Ethical approval for this study was obtained through a two stage review process. A locally convened ethical review board (Ethical Review Committee of PSI/Myanmar) in Yangon, Myanmar provided the first stage review. Subsequently the full study protocol, discussion guides, informed consent forms and data collection procedures were reviewed by the Reproductive Health and Research Department, World Health Organization's Scientific and Ethical Review Group. After gaining approval from that stage of review, the study materials were reviewed and approved by the World Health Organization's Ethical Review Committee.
A thematic based analysis was used for this study. Focus group discussions were fully transcribed into Burmese. Each transcript was then read by two researchers. As we had a preconceived set of interest areas in this research, a descriptive list of deductive codes were used as a general guide for the analytic approach. Descriptive codes were then thematically identified and arranged into a smaller set of broader themes which captured the main topics emerging from the data. This analysis reported on the frequency with which the themes were reported in each group was analyzed for patterns. This procedure helped clarify which themes emerge consistently across all groups and which are idiosyncratic to each type of user. Comparisons were made across groups with respect to the emergent themes. Inter-rater reliability was checked a third researcher, who reviewed all of the transcript codes, compared findings and resolved any discrepancies through discussion with the larger team of coders. Upon completion and writing of the results, the results were presented to the data analysis team to confirm the findings and quotes again. Quotes used were then translated and verified a second time with translators. Results presented in this paper present themes that emerged consistently across all groups.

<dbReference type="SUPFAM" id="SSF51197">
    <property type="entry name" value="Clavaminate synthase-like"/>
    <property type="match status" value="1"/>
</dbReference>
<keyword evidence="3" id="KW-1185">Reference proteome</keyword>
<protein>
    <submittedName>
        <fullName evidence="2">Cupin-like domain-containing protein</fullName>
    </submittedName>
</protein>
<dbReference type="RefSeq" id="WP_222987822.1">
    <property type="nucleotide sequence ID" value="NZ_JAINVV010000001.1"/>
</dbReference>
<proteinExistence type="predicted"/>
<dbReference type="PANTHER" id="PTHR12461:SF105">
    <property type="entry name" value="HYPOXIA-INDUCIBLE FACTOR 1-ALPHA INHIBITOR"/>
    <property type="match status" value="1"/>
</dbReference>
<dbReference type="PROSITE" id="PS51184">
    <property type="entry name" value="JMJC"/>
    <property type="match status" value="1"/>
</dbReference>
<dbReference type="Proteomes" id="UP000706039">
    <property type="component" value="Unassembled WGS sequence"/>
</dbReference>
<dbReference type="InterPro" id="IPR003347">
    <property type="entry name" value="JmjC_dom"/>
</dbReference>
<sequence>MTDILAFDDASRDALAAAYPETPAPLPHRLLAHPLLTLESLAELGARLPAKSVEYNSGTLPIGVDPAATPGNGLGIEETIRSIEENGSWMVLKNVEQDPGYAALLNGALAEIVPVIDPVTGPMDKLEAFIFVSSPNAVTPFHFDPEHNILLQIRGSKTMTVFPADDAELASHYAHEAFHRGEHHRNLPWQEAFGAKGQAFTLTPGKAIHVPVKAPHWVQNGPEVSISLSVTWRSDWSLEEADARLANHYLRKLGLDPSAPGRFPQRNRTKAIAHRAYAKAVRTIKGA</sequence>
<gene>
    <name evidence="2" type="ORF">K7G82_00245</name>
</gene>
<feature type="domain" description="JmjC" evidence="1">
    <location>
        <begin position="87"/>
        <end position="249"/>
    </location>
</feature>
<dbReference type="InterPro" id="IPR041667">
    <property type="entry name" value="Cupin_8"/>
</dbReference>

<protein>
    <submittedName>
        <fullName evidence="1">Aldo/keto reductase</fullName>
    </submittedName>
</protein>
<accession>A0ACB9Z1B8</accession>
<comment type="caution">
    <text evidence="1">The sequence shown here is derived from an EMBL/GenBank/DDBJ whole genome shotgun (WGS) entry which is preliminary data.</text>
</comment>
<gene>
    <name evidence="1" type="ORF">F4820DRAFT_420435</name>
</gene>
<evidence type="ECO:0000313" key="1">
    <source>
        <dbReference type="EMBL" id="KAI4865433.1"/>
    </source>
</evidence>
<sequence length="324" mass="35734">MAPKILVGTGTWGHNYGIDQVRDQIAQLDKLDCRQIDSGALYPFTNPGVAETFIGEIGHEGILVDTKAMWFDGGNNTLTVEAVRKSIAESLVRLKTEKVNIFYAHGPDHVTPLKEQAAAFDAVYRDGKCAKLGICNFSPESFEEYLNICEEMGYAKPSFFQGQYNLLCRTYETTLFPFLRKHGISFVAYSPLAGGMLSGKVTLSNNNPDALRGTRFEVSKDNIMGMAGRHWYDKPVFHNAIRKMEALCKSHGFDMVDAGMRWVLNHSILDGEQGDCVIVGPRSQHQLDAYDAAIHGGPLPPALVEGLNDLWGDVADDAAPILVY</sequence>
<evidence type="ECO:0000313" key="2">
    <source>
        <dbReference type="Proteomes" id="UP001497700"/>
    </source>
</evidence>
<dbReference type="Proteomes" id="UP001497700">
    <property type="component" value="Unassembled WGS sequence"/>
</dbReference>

In total, 12 Focus group discussions were conducted for this survey. Six Focus group discussions were conducted with married women using SQH and non-SQH services.
Four FGDs were conducted with female sex workers, all who were seeking treatment for sexually transmitted infections from private providers or at drop-in-centres. Two focus group discussions were conducted with SQH clinic providers, drawn from two areas of Myanmar and from different clinics. In each FGD, 4 male and 2 female providers participated in the discussion.